College: Arts and Letters
Dept.: English       
Course English 522: Rhetoric in Professional Communities (Writing in Education, Government, and Business)
Credit: 3 hours
Instructor: John Rothfork  
Office: Babbitt Academic Annex 324 (no physical office hours due to Covid)
Phone: 928.523.0559
Please use the message tool in BBLearn, which will archive our mail
Prerequisites: graduate status


   Course Description:



"Different discourse communities have different styles, & to write successfully in these discourse communities you must know what these different styles are & how to use them to your advantage" (Dan Jones, Technical Writing Style, 259. This is the text we use in eng502: Advanced Technical Writing).

Writing is not simply writing. Context dictates how we write. Writing for self-expression is not the same as writing to meet audience or reader needs in the workplace. This course will help you recognize & define contexts, audiences, & “discourse communities.”

Even though it may not be a conscious recognition, you have in mind a context or an audience when you write a document. You write to your instructor or to peers in a journal submission or to an unknown official at an agency. In each case, the context or situation influences your document design, style, organization, & rhetorical strategy. Becoming more conscious of this audience analysis process can make your documents more effective or successful.

A discourse community is simply a group of people who communicate with each other, often in an institutional setting or in a profession. In this course, we are interested in professional or employment situations where everyone speaks & writes English, has recourse to the same dictionaries & grammar, & produce professional or workplace documents. To succeed in any profession, you must be accepted as one of the group. You are accepted as a community member when you can perform the techniques (Foucault) or methods that characterize the group. You become a community member when you know the jargon & methods of communication & when you are familiar with the the paradigm (Kuhn) that provides meaning, identity, & purpose for the group.

In this course we wish to explore how rhetorical strategies are properties of discourse communities & how they influence writers & readers. You address an audience with whom you share values, methods, and experiences. Providing an occasion for you to write, a discourse community acts as a kind of co-author. The organization of a community determines:

  • who speaks (or writes)
  • when they speak
  • how they speak (casually, formally, etc.)
  • what tone they use
  • how long they speak
  • to whom they speak
  • what they can say
  • why they speak

Because little of this is explicitly defined, it is important to recognize & analyze discourse communities in order to navigate among them & to write effective documents in both your professional community & in addressing those in a different community. You will read theory (mostly by Michel Foucault), work through case studies on a team, & read about how communities rhetorically define themselves & set rules for the struggle to gain & retain power.

I am aware that many students find Foucault difficult to read. Nonetheless, Foucault is undoubtedly the most influential rhetorician of the last century & the postmodern methods he illustrates have transformed the understanding & practice of virtually every profession, including tech writing.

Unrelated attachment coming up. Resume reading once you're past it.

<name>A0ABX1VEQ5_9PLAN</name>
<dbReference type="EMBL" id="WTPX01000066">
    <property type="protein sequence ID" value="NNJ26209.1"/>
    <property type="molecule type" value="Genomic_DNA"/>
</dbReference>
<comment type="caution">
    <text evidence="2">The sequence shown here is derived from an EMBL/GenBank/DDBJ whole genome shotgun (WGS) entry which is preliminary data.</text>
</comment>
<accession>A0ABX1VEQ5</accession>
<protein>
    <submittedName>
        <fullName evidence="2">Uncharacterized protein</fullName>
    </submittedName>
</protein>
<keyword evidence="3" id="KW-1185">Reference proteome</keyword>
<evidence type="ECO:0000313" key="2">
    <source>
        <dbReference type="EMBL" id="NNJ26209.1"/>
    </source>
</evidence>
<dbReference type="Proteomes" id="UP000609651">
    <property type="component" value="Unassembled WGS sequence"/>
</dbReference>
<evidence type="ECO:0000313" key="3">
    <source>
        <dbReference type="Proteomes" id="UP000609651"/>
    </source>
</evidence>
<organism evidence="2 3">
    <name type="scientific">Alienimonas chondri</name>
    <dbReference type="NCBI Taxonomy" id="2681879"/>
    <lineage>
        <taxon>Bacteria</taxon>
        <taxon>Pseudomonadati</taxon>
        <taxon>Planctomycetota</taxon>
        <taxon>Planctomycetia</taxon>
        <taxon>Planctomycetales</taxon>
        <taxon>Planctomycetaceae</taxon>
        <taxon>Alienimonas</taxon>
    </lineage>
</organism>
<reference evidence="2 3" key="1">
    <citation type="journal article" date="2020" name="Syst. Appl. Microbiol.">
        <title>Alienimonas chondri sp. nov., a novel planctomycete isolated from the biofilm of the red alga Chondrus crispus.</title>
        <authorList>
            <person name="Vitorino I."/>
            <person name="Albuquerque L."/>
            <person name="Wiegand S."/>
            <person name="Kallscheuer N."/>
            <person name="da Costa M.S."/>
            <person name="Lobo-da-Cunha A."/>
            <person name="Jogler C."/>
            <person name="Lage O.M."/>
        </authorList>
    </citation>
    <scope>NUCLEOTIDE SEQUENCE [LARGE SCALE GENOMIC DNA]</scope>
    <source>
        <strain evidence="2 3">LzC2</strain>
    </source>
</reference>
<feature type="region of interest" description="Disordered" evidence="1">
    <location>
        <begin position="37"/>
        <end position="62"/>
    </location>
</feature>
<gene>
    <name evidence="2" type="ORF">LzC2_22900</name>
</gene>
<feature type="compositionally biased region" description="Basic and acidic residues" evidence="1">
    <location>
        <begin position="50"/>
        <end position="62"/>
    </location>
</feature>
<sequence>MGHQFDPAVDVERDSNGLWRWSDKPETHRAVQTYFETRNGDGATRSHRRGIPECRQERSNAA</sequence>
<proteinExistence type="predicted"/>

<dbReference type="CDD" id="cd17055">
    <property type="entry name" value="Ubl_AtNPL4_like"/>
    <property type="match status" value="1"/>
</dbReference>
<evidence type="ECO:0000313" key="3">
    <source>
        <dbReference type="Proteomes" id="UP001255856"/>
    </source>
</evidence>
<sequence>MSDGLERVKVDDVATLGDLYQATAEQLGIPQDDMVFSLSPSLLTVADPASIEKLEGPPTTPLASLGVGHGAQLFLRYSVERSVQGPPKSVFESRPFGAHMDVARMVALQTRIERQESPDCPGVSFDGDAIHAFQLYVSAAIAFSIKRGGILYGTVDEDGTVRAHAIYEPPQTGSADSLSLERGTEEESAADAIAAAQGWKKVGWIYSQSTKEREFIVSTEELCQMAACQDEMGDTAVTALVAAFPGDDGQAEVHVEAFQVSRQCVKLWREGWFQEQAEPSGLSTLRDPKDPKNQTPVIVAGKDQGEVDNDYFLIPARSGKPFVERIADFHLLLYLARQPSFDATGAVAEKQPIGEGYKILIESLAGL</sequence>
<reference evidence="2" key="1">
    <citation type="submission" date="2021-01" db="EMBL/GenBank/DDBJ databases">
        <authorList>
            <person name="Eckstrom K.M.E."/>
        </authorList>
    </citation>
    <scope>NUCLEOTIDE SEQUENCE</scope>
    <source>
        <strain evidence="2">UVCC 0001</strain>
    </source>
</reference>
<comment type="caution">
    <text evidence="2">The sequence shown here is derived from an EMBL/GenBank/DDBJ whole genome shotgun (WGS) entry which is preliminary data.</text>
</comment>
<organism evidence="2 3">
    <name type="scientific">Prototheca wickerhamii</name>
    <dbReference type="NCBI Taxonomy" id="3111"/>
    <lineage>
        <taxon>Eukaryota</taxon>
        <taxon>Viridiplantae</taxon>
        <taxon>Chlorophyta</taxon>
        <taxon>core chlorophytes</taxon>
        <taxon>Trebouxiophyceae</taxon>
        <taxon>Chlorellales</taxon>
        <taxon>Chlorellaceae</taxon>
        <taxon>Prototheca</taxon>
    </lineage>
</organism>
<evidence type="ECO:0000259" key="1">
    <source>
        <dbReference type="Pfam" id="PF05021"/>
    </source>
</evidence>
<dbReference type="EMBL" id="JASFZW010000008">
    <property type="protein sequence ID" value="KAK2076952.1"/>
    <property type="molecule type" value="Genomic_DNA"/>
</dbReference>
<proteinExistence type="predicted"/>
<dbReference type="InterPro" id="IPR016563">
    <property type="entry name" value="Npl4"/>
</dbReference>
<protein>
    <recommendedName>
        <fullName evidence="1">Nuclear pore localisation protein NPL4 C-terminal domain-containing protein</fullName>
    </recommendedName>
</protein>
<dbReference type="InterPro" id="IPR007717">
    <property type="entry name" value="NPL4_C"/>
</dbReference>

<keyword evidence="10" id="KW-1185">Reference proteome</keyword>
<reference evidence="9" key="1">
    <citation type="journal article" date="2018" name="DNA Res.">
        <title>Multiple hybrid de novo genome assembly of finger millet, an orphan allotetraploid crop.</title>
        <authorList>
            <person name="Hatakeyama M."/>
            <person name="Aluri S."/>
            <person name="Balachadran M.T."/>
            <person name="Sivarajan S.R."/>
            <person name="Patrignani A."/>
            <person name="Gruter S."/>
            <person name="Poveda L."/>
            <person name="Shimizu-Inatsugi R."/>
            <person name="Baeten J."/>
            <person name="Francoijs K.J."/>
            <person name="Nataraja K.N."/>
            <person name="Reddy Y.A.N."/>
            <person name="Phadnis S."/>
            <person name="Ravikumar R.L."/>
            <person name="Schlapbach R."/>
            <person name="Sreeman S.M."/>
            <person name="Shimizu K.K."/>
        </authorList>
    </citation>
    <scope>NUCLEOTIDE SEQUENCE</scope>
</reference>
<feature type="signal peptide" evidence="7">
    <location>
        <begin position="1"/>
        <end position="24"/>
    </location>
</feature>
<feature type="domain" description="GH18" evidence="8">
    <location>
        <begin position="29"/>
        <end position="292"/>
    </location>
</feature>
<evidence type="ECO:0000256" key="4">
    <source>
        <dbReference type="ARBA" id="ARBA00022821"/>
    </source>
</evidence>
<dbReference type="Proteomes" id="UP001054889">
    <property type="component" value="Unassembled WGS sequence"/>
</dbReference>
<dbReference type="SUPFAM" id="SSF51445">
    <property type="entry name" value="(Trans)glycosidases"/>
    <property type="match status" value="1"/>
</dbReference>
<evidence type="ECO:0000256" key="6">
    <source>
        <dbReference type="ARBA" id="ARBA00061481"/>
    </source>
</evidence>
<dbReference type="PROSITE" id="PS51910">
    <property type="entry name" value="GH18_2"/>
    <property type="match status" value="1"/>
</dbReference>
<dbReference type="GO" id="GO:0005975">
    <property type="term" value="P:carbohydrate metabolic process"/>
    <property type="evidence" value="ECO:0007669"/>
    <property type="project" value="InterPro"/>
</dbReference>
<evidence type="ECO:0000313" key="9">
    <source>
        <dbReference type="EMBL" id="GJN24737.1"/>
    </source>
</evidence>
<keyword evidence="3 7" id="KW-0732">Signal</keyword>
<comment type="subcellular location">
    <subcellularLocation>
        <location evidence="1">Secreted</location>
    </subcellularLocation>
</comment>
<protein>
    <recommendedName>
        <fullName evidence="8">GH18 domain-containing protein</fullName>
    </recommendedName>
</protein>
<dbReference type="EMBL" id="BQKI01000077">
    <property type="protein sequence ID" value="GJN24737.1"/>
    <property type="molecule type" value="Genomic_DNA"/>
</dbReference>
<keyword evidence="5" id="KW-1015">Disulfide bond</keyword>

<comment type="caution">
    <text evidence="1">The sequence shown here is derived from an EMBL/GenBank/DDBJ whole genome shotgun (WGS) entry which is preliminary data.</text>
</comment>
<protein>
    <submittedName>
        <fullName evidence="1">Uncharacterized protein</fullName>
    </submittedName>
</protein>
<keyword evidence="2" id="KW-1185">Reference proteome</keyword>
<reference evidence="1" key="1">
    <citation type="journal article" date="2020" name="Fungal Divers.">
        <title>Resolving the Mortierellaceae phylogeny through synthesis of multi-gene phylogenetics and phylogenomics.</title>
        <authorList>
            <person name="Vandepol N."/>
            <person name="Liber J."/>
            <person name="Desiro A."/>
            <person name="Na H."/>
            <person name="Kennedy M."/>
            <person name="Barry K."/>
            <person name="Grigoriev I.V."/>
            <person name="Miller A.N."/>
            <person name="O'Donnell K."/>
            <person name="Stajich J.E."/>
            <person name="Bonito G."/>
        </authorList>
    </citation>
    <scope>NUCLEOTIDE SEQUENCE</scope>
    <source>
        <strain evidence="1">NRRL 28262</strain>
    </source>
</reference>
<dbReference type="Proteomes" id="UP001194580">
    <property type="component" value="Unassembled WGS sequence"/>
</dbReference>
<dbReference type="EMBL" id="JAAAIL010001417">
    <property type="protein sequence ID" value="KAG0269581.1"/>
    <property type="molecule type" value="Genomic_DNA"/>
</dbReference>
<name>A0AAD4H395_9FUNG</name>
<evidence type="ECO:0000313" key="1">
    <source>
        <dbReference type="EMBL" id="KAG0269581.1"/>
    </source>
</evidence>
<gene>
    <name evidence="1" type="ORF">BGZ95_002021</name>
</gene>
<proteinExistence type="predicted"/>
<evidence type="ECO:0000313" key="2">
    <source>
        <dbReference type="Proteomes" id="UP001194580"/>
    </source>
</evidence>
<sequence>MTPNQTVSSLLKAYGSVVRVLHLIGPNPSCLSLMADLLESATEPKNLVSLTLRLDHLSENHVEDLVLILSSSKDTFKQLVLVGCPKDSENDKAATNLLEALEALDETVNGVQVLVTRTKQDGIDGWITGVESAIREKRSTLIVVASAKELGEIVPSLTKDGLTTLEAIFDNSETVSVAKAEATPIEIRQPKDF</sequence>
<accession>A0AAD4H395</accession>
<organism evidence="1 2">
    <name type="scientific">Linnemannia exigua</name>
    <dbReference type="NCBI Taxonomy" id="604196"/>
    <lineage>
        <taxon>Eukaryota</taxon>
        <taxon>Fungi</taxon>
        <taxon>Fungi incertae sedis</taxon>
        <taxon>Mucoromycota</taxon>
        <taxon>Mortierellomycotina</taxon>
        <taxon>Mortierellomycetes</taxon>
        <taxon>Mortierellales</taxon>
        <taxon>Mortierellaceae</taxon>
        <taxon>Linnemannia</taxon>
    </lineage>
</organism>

Course Structure & Texts:


The course has three components or focal concerns:

Component   Text
Theory Foucault, Michel.  The Archeology of Knowledge.  Pantheon: isbn 0-394-71106-8.
Team Work Peterson, Gary.  Communicating in Organizations.  Allyn Bacon: isbn 0-205-29589-4.
Application Jones, Rodney H. & Christopher A. Hafner.  Understanding Digital Literacies.  2012
Routledge: isbn 978-0-415-67315.
Publishers Web support for the text


1. Theory:  Michel Foucault is one of the prominent thinkers who defined the theory of the social construction of reality.  The Archeology of Knowledge presents his theoretical understanding of how writing and communication are shaped by discourse community contexts or environments.

"Hey, are you talking to me?"  Do you remember Robert Deniro in Taxi Driver?  Deniro's character was a loner, someone isolated even though he drives a New York City taxi. He studies his passengers in the rear-view mirror. In his bare room the taxi driver pathetically performs social rituals before the mirror. They are pathetic because his speech & body language have no audience. Because they are not addressed to another person, they cannot serve to involve the taxi driver in a community. Speech is always directed to someone. It anticipates or expects a response. 

Speaking addresses someone. Even to talk to yourself, you  imagine that you are two people. To talk to your dog, you imagine that he understands at least your tone. What I say depends on responses I can anticipate. To speak, I have to be involved in communication with people I know because I have spoken with them. They do not have to be close friends, but I must broadly know how they are likely to act in the discourse community or business or profession that we share. Communication is never one-way or simply self-expression in a vacuum.

Speaking not only anticipates a response, it is shaped by an anticipated response.

This is not to say that I know exactly what someone will say in response to what I say.  But I have to be able to expect a range of possibilities or responses to carry on a dialogue. For example, I can expect my respondent to maintain the thread or to talk about the same subject. I have some expectations about the length of response & about what data might be relevant. To compose my message, I have to be somehow inside the mind of the other person in advance of her speaking, and she must be inside my mind or to care about the subject we are discussing. To formulate communication, I must have another person already in mind. We know these things from years of communication in various discourse communities. Prof/tech writing crosses a lot of discourse community boundaries. This is why audience analysis is a major concern in professional & technical writing. Too often, tech writing offers a "data dump" without a recognition of what the data means for those who read our reports.

The practical implications for effective communications are significant. Speakers & writers frequently ignore the interactive nature of communication, relying on their institutional authority to create reader interest. The institutional authority possessed by your boss insures that you will read her memo, but it does not insure that the memo is well written, intelligible, or effective.